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    I'm looking at psy d schools and I was thinking of just getting my Master's first

    i have read and heard from many people that they are glad they did and it gives you a chance to get into better doctoral programs
  9. HeyJude

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    We have three people in my Ph.D. cohort who got their masters first. While this may be a good option for some peope (to improve GPA, narrow research interests etc..), these three students have very few classes that transfer and are now in quite a bit of debt from their masters programs. Keep in mind that funding is better at the Ph.D. level and perhaps the PsyD level as well.
  10. NY101

    NY101

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    I would like to echo the comments of the post above. If you can get in, funding is almost always better at the doctoral level. In many cases, Ph.D. and Psy.D. programs will fund 60-100% of the tuition costs. The one exception to this rule are Psy.D. programs that are not housed within universities (i.e. professional schools).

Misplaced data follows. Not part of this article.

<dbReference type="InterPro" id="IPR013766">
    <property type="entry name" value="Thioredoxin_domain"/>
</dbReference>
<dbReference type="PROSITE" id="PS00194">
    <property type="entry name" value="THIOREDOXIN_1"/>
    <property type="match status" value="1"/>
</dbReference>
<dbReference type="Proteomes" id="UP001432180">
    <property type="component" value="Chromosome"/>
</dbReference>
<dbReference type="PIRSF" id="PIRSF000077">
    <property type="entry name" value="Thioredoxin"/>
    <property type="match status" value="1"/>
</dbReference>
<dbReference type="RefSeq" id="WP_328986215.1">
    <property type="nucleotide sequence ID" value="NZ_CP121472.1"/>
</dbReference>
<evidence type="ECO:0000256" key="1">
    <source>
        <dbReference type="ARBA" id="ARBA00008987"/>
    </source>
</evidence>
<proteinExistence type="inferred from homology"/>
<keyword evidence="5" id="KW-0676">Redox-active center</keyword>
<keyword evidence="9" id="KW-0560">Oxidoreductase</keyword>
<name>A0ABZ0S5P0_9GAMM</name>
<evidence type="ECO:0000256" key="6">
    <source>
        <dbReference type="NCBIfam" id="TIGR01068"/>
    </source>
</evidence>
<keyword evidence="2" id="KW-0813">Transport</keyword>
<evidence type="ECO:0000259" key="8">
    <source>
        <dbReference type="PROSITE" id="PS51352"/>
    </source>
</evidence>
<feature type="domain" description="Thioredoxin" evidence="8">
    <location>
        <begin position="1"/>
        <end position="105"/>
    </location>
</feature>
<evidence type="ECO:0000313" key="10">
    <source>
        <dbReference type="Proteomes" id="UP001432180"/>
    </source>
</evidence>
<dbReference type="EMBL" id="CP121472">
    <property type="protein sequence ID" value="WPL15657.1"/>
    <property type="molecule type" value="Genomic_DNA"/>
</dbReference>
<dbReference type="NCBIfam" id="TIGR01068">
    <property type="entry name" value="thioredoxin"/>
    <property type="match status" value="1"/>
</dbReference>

Speaking from experience, I am a professor in a M.A. training program now, and we only provide funding for a very small number of our students.
  11. myelin

    myelin

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    If you want to go MA - PsyD, you're looking at a lot of debt. Both programs are generally non-funded as mentioned above. For instance, I'm in a MA program at the moment and will come out with over $30k in debt for a 2-year program at a state school. If I were to attend the PhD or PsyD program at Nova Southeastern (a professional school) I'd be looking at around $150k debt before living expenses. Grand total of MA + PsyD would be around $180k. The loan repayment coupled with the salary I'd be making doesn't justify the debt.

    What is your concern anyhow?
  12. myelin

    myelin